DENVER (CBS4) — Two studies indicate the rate of marijuana usage by Colorado young people is relatively unchanged since 2015, and in fact mirrors the national average.
But a youth marijuana prevention agency warned the increase in potency of marijuana and cannabis products since the drug’s legalization in 2014 poses equally increasing danger to its young users.READ MORE: Volunteers Build Wheelchair-Accessible Deck In Castle Rock So Boy Can Enjoy His Backyard
One in five Colorado kids use marijuana, according to data from the 2017 Healthy Kids Colorado Survey announced Thursday by the state health department. That is the same percentage as in 2013, before the drug became legal in Colorado.
Twenty percent was also the national average for youth marijuana usage.
Retail (adult-use) marijuana use is illegal in Colorado for those under age 21.
Research shows underage marijuana use can impair developing brains, according the the Colorado Department of Public Health and Environment.
“Preventing young people from using marijuana is a statewide priority,” said Gov. John Hickenlooper. “While youth use hasn’t gone up, we are working hard to educate Colorado parents and their children about the health and legal risks of underage marijuana use.”
The state credited its series of public health campaigns, initiated when marijuana was legalized, at educating Colorado’s youth about marijuana’s risks.
However, in a statement released Thursday, the executive director of Smart Colorado said “now is not the time to let our guard down.”
Henny Lasley responded to the Helathy Kids survey by saying its data was “encouraging,” but cautioned against reading too much into the rate of usage alone.READ MORE: Road Rage Leads To Shooting On Interstate 25 In Denver
“It’s especially concerning that the state reported statistically significant increases in youth who usually dab high-THC resin (known as “wax” or “shatter”) or eat marijuana edibles,” Lasley state. “These two intake methods can provide highly potent doses of marijuana’s main psychoactive ingredient, which has been proven to harm growing brains.”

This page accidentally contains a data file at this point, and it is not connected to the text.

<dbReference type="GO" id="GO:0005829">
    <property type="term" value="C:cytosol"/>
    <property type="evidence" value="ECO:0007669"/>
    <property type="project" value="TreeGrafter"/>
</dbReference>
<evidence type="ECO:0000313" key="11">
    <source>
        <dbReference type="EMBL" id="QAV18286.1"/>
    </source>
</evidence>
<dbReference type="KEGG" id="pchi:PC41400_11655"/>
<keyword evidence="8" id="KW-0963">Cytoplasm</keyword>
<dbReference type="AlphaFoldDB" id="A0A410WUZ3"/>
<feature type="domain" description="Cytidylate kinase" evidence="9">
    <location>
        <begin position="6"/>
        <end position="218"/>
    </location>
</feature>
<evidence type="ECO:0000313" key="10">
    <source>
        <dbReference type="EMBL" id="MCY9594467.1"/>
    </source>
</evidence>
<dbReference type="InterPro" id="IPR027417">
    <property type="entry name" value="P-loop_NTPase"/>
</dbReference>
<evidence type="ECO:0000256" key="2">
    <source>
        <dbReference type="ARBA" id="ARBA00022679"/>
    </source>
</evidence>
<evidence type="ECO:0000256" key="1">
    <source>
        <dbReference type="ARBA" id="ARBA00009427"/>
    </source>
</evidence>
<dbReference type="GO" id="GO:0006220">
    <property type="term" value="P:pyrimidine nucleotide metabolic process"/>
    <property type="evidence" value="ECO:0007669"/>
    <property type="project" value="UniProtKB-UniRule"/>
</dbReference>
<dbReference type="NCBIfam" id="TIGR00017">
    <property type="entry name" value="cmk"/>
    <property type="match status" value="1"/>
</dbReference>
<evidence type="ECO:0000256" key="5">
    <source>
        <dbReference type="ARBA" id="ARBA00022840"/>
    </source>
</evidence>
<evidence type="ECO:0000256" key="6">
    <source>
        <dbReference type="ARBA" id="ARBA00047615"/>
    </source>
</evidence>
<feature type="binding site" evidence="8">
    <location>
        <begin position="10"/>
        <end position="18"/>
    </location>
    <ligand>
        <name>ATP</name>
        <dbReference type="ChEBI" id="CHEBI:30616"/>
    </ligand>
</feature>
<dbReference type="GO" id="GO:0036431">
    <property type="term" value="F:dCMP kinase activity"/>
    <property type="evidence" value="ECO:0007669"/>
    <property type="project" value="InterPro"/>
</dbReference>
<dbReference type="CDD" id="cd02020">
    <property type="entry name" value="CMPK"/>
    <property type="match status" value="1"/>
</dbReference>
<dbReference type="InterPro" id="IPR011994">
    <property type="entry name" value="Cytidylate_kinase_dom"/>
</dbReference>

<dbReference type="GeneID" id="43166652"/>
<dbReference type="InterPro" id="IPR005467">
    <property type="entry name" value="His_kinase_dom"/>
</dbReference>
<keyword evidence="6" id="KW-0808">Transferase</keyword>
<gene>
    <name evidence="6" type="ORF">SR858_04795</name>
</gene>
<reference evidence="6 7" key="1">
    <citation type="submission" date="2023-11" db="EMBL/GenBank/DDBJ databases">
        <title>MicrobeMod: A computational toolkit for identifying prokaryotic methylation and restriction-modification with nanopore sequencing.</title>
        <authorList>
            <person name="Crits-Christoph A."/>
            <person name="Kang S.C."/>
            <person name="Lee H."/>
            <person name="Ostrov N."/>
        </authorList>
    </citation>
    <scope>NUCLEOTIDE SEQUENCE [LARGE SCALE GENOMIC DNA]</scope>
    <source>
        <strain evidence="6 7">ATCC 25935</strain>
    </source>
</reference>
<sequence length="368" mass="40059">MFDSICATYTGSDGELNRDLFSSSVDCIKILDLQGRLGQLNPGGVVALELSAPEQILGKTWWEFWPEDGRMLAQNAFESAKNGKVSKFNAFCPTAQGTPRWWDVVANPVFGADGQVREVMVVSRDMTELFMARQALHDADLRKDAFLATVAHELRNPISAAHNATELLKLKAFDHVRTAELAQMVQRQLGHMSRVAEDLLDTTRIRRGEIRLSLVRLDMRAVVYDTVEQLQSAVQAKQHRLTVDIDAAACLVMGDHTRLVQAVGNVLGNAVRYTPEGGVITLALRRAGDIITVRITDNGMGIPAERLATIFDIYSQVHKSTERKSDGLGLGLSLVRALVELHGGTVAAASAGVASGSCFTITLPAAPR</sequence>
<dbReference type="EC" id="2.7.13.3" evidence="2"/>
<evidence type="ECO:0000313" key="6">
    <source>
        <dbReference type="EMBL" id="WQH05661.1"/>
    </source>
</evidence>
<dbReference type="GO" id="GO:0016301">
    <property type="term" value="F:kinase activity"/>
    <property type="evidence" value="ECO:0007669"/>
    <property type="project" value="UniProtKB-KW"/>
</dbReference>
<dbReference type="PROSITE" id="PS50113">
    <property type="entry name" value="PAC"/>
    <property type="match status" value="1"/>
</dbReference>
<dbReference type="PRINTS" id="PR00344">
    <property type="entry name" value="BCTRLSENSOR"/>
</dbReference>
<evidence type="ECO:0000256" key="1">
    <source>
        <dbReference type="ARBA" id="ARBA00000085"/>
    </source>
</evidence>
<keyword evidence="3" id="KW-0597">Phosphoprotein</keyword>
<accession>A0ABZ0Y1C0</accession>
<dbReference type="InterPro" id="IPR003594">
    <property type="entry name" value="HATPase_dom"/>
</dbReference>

Colorado’s adults were surveyed separately. Marijuana use among Colorado’s adults increased from 13.6 percent in 2016 to 15.5 percent in 2017, most significantly among 18- to 34-year-olds.
While the majority smokes it, the number of Colorado adults who eat or drink cannabis products increased 5 percent in one year.
The number of adults who reported driving while high (3 percent) remained unchanged.
“The marijuana market in Colorado is evolving,” said Dr. Larry Wolk, health department executive director and chief medical officer. “Our job is to make sure those who choose to use marijuana, use it safely, legally and responsibly.”
The Healthy Kids Colorado Survey of middle and high schools throughout the state, conducted every two years, is supported by the Colorado Department of Public Health and Environment, the Colorado Department of Education, the Colorado Department of Human Services, and the Colorado Department of Public Safety. The University of Colorado Anschutz Medical Campus administers the survey.
The Behavioral Risk Factor Surveillance System is a telephone survey of adults that collects statewide data about residents regarding their health-related risk behaviors, chronic health conditions and use of preventive services.
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